My favorite tool of the day is nc, or Netcat.
Like most unix programs, it’s a well-documented single purpose application. From the man page:
The nc (or netcat) utility is used for just about anything under the sun involving TCP or UDP. It can open TCP connections, send UDP packets, listen on arbitrary TCP and UDP ports, do port scanning, and deal with both IPv4 and IPv6. Unlike telnet(1), nc scripts nicely, and separates error messages onto standard error instead of sending them to standard output, as telnet(1) does with some.
This is particularly handy when debugging network applications. Instead of wondering whether bugs lie in your application code or in the server, you can simply point your application to nc to easily see what’s being sent across the wire.
To illustrate the simplicity, let’s send “Hello world” between terminal windows (this could be across the world almost as easily).
Start by opening a terminal window and typing “nc -l 4567”. This command tells netcat to listen for incoming TCP connections on port 4567.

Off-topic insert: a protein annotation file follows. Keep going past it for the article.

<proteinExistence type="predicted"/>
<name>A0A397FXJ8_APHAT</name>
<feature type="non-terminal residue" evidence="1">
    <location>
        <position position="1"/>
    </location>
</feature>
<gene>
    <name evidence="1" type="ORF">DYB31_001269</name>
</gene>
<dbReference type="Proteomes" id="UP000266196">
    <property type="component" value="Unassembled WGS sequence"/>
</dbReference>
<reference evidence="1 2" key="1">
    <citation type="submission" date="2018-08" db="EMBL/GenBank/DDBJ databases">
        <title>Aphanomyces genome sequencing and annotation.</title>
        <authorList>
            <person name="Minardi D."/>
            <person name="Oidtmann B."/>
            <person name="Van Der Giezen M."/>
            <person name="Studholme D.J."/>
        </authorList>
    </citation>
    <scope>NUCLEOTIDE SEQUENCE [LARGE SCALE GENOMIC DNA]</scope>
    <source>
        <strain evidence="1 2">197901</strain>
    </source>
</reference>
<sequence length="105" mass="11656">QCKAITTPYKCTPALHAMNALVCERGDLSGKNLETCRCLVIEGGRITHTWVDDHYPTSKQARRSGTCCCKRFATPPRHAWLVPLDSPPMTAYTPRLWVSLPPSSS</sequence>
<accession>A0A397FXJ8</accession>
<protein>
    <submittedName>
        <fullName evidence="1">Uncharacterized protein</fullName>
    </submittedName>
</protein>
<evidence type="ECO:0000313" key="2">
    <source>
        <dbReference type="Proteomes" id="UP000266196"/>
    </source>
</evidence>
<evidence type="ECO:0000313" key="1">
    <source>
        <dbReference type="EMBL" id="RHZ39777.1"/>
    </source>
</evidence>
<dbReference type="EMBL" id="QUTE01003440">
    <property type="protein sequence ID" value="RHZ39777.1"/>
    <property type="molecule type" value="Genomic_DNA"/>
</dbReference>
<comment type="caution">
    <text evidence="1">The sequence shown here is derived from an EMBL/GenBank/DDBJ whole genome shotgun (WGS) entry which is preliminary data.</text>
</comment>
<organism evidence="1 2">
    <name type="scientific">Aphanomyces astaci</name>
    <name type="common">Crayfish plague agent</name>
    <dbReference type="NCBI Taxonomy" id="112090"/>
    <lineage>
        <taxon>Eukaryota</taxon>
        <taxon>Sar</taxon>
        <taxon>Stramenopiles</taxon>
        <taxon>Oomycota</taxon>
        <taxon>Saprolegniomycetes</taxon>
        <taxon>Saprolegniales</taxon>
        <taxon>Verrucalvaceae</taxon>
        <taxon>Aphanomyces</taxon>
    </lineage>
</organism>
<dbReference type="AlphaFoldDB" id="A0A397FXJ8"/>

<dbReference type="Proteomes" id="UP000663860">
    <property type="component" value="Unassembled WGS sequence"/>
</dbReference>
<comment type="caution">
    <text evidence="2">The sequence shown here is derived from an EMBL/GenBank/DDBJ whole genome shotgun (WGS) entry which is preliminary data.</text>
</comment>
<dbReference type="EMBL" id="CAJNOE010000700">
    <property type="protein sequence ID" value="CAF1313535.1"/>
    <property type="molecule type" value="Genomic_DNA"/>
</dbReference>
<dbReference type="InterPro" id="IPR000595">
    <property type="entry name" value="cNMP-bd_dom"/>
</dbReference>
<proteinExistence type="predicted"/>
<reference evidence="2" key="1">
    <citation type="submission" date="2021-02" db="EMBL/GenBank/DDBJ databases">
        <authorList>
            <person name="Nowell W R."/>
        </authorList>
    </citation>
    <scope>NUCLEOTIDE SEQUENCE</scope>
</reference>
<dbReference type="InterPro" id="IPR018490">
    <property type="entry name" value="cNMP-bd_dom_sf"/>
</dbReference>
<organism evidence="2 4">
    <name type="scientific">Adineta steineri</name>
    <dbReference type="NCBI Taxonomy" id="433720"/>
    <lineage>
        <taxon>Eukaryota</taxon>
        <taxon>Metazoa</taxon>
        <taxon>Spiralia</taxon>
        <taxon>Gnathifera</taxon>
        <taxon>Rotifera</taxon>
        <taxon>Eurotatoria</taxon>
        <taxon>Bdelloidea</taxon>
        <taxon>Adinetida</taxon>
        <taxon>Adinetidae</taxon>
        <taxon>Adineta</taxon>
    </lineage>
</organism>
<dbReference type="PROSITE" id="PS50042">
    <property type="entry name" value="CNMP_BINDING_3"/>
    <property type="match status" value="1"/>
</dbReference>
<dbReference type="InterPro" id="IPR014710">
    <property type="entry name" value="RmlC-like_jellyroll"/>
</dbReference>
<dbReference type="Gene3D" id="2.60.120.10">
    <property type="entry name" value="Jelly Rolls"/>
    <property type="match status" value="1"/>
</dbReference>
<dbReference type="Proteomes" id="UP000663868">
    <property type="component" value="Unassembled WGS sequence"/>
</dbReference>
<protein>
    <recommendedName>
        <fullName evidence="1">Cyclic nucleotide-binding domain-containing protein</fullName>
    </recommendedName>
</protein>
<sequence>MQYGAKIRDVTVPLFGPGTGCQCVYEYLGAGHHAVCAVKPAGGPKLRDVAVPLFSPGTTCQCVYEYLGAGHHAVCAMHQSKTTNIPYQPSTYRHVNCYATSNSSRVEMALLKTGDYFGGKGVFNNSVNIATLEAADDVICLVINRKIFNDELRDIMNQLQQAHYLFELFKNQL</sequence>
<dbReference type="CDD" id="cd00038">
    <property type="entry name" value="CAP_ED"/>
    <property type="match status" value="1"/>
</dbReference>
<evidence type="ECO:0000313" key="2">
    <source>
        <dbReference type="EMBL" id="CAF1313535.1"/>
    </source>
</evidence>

Next, open a second terminal window and type “nc localhost 4567”. This command tells netcat to connect to localhost (the current machine) on port 4567. This connection will succeed because we’re the ones listening.
You’ll notice it looks like the program is hanging, but start typing into the terminal and press enter/return and you’ll see each line appear in the first terminal like magic.
Additional applications for this include sending files over the connection (via netcat localhost 4567 < file.format).